In studies with thousands of kids over several decades, scientists have asked kids to draw a picture of what they think a scientist looks like. Overwhelmingly, kids think of a man when they think of a scientist. Times, however, are changing. A study published just this month shows that kids think of women as scientists now more than ever before, and it may be partly due to changes in how the media portrays women.
The study conducted what’s called a “meta analysis.” This is a fancy way of saying they looked at all the studies related to kids’ perceptions of scientists and ran some fancy statistical tests to look at trends in the research. The study found that based on 78 studies involving more than 20,000 kids who were asked to draw a picture of a scientist, kids drew female scientists significantly more in recent decades than they did 20 or 30 years ago. For example, in the 1960s and 1970s, children drew scientists as male more than 99% of the time. But between 1985 and 2016, that number dropped to 72%–a 27% increase in the number of kids drawing a female scientist. While the change isn’t as big as might be hoped for, it’s a big step in the right direction.
Interestingly, it appears that the changes are being driven by girls’ perceptions of themselves. On average, girls depicted scientists as female 42% of the time, compared to boys at 4%. In other words, research show that girls are increasingly likely to see themselves as scientists, and media may have something to do with it. The study cited research showing that media (such as children’s TV shows, science textbooks, and magazines) are increasingly portraying women as scientists. If this is the case, we may have Grey’s Anatomy and Odd Squad to thank for helping young girls see science as a possible career for them.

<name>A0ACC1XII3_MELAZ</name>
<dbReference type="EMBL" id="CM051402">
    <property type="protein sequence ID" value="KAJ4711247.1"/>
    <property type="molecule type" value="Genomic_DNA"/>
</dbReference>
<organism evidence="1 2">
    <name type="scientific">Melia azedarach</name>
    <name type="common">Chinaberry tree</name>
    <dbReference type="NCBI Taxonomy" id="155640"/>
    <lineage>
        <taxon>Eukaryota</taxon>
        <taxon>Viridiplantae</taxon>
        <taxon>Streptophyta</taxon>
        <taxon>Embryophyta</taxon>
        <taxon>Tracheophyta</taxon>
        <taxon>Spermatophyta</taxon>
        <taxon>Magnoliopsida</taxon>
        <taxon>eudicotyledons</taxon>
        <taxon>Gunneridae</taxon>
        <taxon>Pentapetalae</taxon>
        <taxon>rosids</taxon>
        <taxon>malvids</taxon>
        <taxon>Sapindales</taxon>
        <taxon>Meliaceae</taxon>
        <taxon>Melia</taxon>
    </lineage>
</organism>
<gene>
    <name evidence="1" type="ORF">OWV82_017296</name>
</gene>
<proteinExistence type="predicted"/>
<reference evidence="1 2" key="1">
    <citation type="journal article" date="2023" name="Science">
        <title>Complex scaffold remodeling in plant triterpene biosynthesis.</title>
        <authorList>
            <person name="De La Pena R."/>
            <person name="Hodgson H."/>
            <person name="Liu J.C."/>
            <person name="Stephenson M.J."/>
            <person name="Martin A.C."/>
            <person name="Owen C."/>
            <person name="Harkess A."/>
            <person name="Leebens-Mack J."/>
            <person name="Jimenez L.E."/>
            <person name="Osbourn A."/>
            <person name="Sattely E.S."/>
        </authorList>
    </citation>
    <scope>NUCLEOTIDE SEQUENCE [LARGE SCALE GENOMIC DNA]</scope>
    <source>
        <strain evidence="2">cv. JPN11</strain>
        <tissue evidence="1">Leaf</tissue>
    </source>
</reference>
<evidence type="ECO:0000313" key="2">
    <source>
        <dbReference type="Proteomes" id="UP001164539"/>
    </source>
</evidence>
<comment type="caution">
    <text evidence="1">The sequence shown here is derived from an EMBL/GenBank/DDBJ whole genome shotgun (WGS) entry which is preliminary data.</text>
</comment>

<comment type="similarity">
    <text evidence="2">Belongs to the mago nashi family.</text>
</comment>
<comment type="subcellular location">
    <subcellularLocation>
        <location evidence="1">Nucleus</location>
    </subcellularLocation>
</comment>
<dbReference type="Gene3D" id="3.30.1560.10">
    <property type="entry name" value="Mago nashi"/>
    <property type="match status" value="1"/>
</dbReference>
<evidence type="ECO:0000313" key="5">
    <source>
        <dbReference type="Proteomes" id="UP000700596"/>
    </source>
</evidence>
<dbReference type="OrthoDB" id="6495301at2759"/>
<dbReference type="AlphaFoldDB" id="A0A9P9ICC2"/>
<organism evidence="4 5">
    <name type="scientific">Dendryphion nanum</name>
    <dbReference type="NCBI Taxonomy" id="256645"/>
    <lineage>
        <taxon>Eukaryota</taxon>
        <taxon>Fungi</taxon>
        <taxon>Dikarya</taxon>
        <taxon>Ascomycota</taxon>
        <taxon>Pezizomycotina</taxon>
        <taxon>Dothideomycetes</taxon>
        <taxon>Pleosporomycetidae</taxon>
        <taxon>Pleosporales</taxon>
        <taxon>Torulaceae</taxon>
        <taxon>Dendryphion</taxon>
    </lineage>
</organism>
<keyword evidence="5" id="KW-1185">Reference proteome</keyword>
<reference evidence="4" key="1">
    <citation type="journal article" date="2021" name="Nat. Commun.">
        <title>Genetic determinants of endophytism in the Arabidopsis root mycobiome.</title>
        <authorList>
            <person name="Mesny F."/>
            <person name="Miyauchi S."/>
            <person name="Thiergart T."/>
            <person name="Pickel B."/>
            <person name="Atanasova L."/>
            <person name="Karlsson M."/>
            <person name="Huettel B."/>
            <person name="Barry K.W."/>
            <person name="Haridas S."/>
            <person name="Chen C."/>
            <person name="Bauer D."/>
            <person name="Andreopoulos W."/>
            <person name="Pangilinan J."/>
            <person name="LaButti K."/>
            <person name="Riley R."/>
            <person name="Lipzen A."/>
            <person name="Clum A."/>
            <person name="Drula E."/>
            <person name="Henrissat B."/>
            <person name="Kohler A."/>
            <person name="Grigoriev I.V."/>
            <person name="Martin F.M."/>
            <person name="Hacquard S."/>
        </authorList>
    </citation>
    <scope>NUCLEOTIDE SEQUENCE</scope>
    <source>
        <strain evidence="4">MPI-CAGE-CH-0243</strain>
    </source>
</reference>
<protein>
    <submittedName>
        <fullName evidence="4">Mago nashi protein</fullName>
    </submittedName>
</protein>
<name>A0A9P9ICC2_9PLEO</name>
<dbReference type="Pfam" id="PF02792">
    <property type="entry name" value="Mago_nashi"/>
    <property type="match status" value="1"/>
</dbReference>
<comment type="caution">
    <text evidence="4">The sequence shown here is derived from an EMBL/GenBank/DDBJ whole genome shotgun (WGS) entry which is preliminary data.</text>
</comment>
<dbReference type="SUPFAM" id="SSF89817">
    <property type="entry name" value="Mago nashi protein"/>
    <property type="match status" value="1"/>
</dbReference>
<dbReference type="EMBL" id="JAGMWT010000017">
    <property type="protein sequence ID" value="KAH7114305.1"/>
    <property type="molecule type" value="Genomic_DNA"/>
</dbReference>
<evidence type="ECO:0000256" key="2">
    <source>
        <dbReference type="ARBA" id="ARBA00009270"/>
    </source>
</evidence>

One somewhat disheartening finding from the study is that in kindergarten, kids drew scientists as male and female at roughly the same rate, but by the time they reached high school they drew male scientists much more than female scientists (at a rate of 4 to 1). Something seems to be happening in elementary school and middle school to change kids’ perceptions of women. So, we still have work to do in order to help girls believe they can be anything they want to be. Especially in the formative years. We still need to reverse the gendered notion of brilliance. While change is slow, it’s happening, and I think parents can play a big role in hastening these changes in our own children through the conversations we have with them about their potential and their intrinsic worth.
To be honest, I don’t care if my daughters (all four of them) become scientists. I don’t care if they become ballerinas. What I do care about is whether or not they believed they could be either if they wanted to be. I hope they get that message from the media. But more importantly, I hope they get it from me.